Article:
The Mixed Up Files is thrilled to welcome Jennifer Jacobson to the blog today!
Jennifer Richard Jacobson is a writer, teacher, educational consultant, and speaker. She writes in many genres, from children’s fiction to adult nonfiction. Among her books for younger readers are the Andy Shane early chapter books, illustrated by Abby Carter, the middle grade novels Small as an Elephant and Paper Things, and the young adult novels Stained and The Complete History of Why I Hate Her. Her book: No More “I’m Done!”: Fostering Independence in the Primary Grades has proved to be a writer’s workshop resource for teachers of all grades.
And now for our interview. Great to have you, Jennifer!
Mixed Up Files: Addressing homelessness, especially homelessness of young people, is a pretty tough subject. When did you first realize you wanted to write a story like Paper Things?
Jennifer Jacobson: Thank you so much for this opportunity to reflect on my work! When beginning a book, I never begin with an issue or even a theme. Instead, I begin with characters. I first imagined a girl who creates families from catalog cutouts (just as I did as a girl). As I was imagining her life, I was hearing a lot about kids who age out of foster care without the support they need to make it in the adult world. I decided to give Ari an older brother — one who comes of age, decides to leave this guardian’s home, and takes his little sister with him.
MUF: Paper Things isn’t your first book dealing with difficult subjects, and you write for older readers, too. Do you approach the writing of your work for Middle Grade readers differently, especially when dealing with sensitive subject matter?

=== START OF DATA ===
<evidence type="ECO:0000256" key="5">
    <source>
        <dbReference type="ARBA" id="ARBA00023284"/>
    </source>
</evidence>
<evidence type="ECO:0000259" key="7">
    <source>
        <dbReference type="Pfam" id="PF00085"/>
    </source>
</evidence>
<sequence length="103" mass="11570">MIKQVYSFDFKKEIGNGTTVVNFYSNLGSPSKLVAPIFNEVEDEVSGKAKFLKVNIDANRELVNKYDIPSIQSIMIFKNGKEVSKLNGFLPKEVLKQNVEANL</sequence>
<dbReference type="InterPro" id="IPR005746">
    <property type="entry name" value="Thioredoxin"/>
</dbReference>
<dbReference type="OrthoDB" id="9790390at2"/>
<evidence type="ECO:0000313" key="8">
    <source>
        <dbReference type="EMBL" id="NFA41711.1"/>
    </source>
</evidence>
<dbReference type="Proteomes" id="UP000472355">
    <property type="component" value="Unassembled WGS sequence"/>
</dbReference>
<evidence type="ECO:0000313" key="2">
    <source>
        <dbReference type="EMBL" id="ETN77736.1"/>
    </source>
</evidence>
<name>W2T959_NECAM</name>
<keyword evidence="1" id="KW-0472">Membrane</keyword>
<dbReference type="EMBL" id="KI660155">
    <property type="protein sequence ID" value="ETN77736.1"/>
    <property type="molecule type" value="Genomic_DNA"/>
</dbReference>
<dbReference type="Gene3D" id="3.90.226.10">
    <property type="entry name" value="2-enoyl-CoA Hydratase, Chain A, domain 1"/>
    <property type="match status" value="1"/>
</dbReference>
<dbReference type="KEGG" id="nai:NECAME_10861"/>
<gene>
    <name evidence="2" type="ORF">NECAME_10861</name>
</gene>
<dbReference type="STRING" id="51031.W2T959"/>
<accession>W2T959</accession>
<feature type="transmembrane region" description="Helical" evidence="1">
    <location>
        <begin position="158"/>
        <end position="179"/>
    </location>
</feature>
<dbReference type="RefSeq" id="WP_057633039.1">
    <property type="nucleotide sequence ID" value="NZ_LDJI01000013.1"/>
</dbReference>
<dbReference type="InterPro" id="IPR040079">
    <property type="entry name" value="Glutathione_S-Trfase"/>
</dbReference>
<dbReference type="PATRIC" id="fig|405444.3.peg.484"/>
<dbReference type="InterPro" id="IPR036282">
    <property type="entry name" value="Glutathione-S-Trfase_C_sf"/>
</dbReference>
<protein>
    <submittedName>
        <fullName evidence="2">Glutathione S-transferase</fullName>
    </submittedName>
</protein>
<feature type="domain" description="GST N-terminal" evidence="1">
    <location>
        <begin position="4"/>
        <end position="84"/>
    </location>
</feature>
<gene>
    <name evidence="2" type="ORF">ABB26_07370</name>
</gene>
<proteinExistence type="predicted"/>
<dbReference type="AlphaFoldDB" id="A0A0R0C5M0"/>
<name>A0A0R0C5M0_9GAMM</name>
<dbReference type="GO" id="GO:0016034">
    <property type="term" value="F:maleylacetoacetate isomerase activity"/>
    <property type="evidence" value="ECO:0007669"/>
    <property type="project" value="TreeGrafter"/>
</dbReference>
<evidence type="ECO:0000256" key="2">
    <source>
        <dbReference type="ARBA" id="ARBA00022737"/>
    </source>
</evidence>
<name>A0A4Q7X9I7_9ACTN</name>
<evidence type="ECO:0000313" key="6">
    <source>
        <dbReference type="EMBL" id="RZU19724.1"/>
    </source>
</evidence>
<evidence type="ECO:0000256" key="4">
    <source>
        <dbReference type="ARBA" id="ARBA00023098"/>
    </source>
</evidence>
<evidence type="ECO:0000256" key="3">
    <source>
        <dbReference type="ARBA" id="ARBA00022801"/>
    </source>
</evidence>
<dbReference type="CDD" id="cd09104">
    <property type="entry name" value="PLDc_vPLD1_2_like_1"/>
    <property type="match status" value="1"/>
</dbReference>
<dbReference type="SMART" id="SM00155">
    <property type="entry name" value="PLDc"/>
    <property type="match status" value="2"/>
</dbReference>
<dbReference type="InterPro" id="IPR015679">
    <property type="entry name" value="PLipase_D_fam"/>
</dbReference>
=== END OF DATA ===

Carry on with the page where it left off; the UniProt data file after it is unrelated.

J. J.: Both my middle grades, Small as an Elephant and Paper Things, are written in first person. This means, of course, that the stories are told from the perspective of a preteen. Jack doesn’t attach a label to his mom. He describes his mom’s mental illness as her “spinning times.” Although Ari has been couch surfing for weeks, it isn’t until the end of her experience that she realizes she’s counted amongst the homeless. It’s not only a gentler approach, but also a more authentic approach.
MUF: Your work is so broad-ranging, from easy chapters to Middle Grade and Young Adult fiction to resources for classroom teachers. Do you have a favorite age group to write for?
J. J.: I do believe middle grade is my sweet spot, but I hate the thought of limiting myself to one genre. I’m deep in the process of writing a new middle grade and yet I recently woke in the middle of the night with a picture book idea.
MUF: Our school library has some books from the Andy Shane series in it. While this is an early chapters series, the characters grow and change just the same. What are the differences between writing a series where you revisit characters in each book, and writing a single story in which the characters must be fully realized by the end?
J. J.: In the Andy Shane series, Andy and Dolores do grow in that they accept each other’s differences (one is reticent the other overbearing), but it’s a lesson that’s learned over and over again. In a middle grade novel, the protagonist faces a challenge that changes his or her worldview. In Small as an Elephant, Jack learns that he’s not alone, that he’s part of a community. In Paper Things, Ari comes to take the reins, to make her own choices for her future.
MUF: In doing the research for this interview, it was great finding out something about your road to writing, and how it was your students who helped you become a better writer. What’s your advice for others of any age who want to make writing a part of their lives?
J. J.: I do believe that learning to write is a process similar to learning to play a sport or a musical instrument. All require frequent practice, immediate feedback, models to learn from, a willingness to take risks . . . and yes, acceptance of occasional failure.
MUF: Before we go, can you recommend any of your own favorite reads for our Middle Grade readers?
J. J.: My current favorites: The Meaning of Maggie by Megan Jean Sovern, Anna was Here by Jane Kurtz and Revolution by Deborah Wiles.
Again, thank you for these wonderful questions! I’m honored to be interviewed for The Mixed Up Files!
MUF: Thanks to you, Jennifer, for taking the time to share your insight with our readers.